Sunday evening I was caught up in a baking frenzy. Frenzy.
It was mostly to bring down my blood pressure after driving all across the city on terribly snowy roads to get all my Christmas shopping done. When you hate driving in snow, detest shopping, and loathe the mall at Christmas it makes for a stress-inducing afternoon.
So I set to whipping up 2 different types of cookies and my favourite sprouted grain bread. Maybe it was the cloud of flour in the air that hindered my awareness, or possibly the fact that the oven was working overtime and the kitchen was heating up like a sauna but before I knew it my lovely rising dough fell flat
Flat as a pancake.
Normally this wouldn’t worry me all that much, but Matt was bringing this bread to a staff party and I was hoping to impress with my baking skills. An over-risen dough bakes to be tough and gummy– not very impressive.
So if you ever get yourself in the situation where you forget about your dough and come back to find it looking like it was steamrolled, never fear it can be saved.
How to fix an over-risen dough:
1. Punch down the dough.
2. Knead the dough by hand for ~2 minutes to remove all air bubbles.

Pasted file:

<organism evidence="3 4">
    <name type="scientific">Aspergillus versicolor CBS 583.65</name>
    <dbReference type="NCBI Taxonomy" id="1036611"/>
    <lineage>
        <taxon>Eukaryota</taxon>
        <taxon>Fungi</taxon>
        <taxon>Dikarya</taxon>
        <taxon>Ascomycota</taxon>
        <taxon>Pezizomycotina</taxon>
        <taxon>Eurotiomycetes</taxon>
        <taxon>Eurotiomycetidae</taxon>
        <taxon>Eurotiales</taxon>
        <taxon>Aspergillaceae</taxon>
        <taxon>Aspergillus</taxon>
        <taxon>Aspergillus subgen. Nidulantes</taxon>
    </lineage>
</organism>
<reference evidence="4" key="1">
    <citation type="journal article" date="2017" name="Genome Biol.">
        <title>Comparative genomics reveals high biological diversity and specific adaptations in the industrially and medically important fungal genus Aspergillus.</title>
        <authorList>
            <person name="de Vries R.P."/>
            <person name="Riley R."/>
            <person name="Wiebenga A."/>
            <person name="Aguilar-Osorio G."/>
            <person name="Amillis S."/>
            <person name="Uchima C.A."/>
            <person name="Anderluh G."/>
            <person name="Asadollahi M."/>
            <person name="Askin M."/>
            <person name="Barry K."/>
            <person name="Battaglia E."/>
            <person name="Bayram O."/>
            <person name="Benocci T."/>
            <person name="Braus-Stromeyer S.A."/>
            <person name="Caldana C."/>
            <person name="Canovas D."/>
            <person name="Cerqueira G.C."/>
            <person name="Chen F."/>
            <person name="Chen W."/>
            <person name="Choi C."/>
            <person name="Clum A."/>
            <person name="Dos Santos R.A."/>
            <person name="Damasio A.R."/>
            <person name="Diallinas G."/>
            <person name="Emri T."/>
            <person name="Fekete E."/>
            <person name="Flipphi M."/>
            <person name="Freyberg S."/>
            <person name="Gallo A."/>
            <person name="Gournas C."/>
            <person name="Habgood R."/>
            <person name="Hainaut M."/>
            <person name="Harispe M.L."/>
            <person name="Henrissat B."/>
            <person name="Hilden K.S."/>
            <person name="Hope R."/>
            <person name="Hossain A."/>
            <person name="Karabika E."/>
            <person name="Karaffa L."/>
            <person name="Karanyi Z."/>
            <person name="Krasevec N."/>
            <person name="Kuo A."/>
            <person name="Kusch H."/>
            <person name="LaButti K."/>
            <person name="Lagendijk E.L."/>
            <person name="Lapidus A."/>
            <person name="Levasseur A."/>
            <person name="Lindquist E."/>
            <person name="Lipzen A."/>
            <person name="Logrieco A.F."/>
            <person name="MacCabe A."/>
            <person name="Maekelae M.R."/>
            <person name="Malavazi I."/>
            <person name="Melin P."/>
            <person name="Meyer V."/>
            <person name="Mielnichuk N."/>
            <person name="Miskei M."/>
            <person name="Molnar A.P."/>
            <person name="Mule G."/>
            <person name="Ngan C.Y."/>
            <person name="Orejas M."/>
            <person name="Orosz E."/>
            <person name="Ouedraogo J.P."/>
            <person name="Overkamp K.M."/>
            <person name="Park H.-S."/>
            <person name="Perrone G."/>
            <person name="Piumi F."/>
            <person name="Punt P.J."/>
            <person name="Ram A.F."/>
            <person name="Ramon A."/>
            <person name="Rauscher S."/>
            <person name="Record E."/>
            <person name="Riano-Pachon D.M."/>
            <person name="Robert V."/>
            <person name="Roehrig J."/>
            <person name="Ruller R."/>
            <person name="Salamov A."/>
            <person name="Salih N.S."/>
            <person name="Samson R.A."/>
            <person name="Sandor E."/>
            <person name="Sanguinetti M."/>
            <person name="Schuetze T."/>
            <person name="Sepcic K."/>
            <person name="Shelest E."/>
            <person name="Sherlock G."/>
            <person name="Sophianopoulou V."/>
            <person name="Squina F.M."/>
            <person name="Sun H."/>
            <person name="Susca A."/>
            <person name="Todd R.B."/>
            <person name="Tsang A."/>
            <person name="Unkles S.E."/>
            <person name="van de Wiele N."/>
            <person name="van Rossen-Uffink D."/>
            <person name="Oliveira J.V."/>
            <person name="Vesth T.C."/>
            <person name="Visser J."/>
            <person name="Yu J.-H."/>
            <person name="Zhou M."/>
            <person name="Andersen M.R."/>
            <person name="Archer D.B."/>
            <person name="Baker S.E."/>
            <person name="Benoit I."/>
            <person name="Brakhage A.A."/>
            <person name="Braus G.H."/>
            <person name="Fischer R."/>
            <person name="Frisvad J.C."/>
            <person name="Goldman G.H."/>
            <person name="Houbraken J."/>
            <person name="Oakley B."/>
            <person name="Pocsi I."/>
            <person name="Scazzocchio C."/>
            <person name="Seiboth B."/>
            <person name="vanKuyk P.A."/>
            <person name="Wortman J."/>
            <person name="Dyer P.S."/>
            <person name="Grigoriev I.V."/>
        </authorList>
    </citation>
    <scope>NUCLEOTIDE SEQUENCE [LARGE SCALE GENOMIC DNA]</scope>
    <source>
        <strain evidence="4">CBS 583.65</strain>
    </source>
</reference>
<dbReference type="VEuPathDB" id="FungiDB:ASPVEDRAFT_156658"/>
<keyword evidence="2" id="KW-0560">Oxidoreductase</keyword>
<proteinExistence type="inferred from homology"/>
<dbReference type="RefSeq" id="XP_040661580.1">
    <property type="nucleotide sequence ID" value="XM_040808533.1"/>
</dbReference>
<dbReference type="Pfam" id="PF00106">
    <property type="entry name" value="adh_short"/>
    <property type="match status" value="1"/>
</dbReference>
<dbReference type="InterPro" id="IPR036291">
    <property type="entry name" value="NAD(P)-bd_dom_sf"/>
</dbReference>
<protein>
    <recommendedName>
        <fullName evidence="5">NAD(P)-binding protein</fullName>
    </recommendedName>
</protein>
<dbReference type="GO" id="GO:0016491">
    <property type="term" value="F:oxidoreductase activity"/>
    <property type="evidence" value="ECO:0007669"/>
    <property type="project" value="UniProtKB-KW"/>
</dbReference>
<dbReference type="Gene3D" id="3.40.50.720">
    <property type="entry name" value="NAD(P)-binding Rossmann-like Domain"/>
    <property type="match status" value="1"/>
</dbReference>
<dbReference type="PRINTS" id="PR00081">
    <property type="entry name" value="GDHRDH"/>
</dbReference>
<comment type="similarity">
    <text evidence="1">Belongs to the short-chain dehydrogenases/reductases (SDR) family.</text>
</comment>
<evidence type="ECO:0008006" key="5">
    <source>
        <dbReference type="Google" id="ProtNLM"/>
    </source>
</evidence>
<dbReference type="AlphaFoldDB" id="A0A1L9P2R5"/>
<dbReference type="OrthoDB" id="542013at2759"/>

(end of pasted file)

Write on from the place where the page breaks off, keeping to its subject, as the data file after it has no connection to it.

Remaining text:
3. Shape the dough into the desired form, spray with oil, and cover with a clean tea towel.
4. Place the dough into a oven warm oven to proof. (Pre-heat the oven to the lowest temperature setting you have and then turn it off before placing the dough inside. I like to keep the oven door open a crack so that the bread doesn’t get too warm.)
5. Depending on the warmth of the environment, the dough should rise again within 1-2 hours.
6. If the dough doesn’t rise then the yeast is dead and it probably can’t be salvaged. Roll out the dough thinly onto a floured surfaced, cut into squares, and bake. Congratulations you have made crackers.
Luckily I was able to salvage this dough. After only 20 minutes in a warm oven it rose beautifully once again:
And after 45 minutes of baking voila, a beautiful loaf of sprouted grain sandwich bread.
Ezekiel, eat your heart out.
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